Email: ggr27@bath.ac.uk


  • Isobel Kingscott

    Area and Development Studies

    PhD Researcher in Area and Development Studies (ESRC 1+3)
    University of Exeter, Institute of Arab and Islamic Studies

    Start date: September 2016

    Research topic: The Gendered Experiences of Newly Arrived Syrian and Iraqi Refugees in Europe

    My research focuses on the gendered experiences of Syrian and Iraqi refugees living in Europe. As such, it explores ways in which gender intersects with the changing economic and social roles that refugees experience. Ultimately, I hope to establish how gender affects refugees’ abilities to come to terms with, and adapt to, their new daily realities – whether negotiating changing familial relationships and managing new family responsibilities, living with uncertain legal statuses, affirming national and religious identities, being isolated from established Muslim communities, the adaptation of refugee children into mainstream education, or countless other obstacles that refugees may encounter.

     

    Research supervisors: Dr Jonathan Githens-Mazer

    Professional memberships/Positions held: Great Ideas Start With Discussion (GISWD)

    Email: i.kingscott2@exeter.ac.uk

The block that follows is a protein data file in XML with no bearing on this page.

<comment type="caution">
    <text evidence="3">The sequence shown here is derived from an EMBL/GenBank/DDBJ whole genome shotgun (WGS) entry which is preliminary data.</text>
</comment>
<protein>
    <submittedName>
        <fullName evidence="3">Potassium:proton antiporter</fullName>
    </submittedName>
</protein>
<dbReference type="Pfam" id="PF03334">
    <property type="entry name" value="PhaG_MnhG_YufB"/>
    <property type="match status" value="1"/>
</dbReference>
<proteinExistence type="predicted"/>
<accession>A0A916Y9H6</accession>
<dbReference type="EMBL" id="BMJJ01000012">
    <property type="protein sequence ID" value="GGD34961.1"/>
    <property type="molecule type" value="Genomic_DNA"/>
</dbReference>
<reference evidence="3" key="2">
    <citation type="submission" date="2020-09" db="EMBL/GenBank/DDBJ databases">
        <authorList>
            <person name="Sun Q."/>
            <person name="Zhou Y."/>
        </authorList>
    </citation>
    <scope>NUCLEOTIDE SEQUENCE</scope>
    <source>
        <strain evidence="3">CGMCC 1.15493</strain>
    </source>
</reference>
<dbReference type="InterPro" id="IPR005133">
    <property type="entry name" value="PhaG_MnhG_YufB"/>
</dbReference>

LinkedIn: https://www.linkedin.com/in/isobel-kingscott-0664a012b?trk=nav_responsive_tab_profile


  • Jamal Abu Eisheh

    Area and Development Studies

    PhD Researcher in Area and Development Studies (ESRC 1+3)
    University of Exeter, Institute of Arab and Islamic Studies

    Start date: October 2020

    Research topic: Family reunification for foreign spouses of Palestinians in the West Bank and Jerusalem: a case of permanent temporariness

    I aim to explore the functioning of the family reunification process for married couples where one spouse is a Palestinian residing in the West Bank (including East Jerusalem) and the other spouse is a foreign national. The state of Israel, as an occupying power, governs the process of family reunifications. In Jerusalem, it is possible, yet difficult, to obtain a family reunification where the foreign spouse obtains a residency status. In the West Bank, foreign spouses can only obtain temporary spouse visas. In both cases, the state of Israel creates a legal border between Palestinian and foreign spouses, aiming at preventing foreign spouses from living in the occupied Palestinian territories.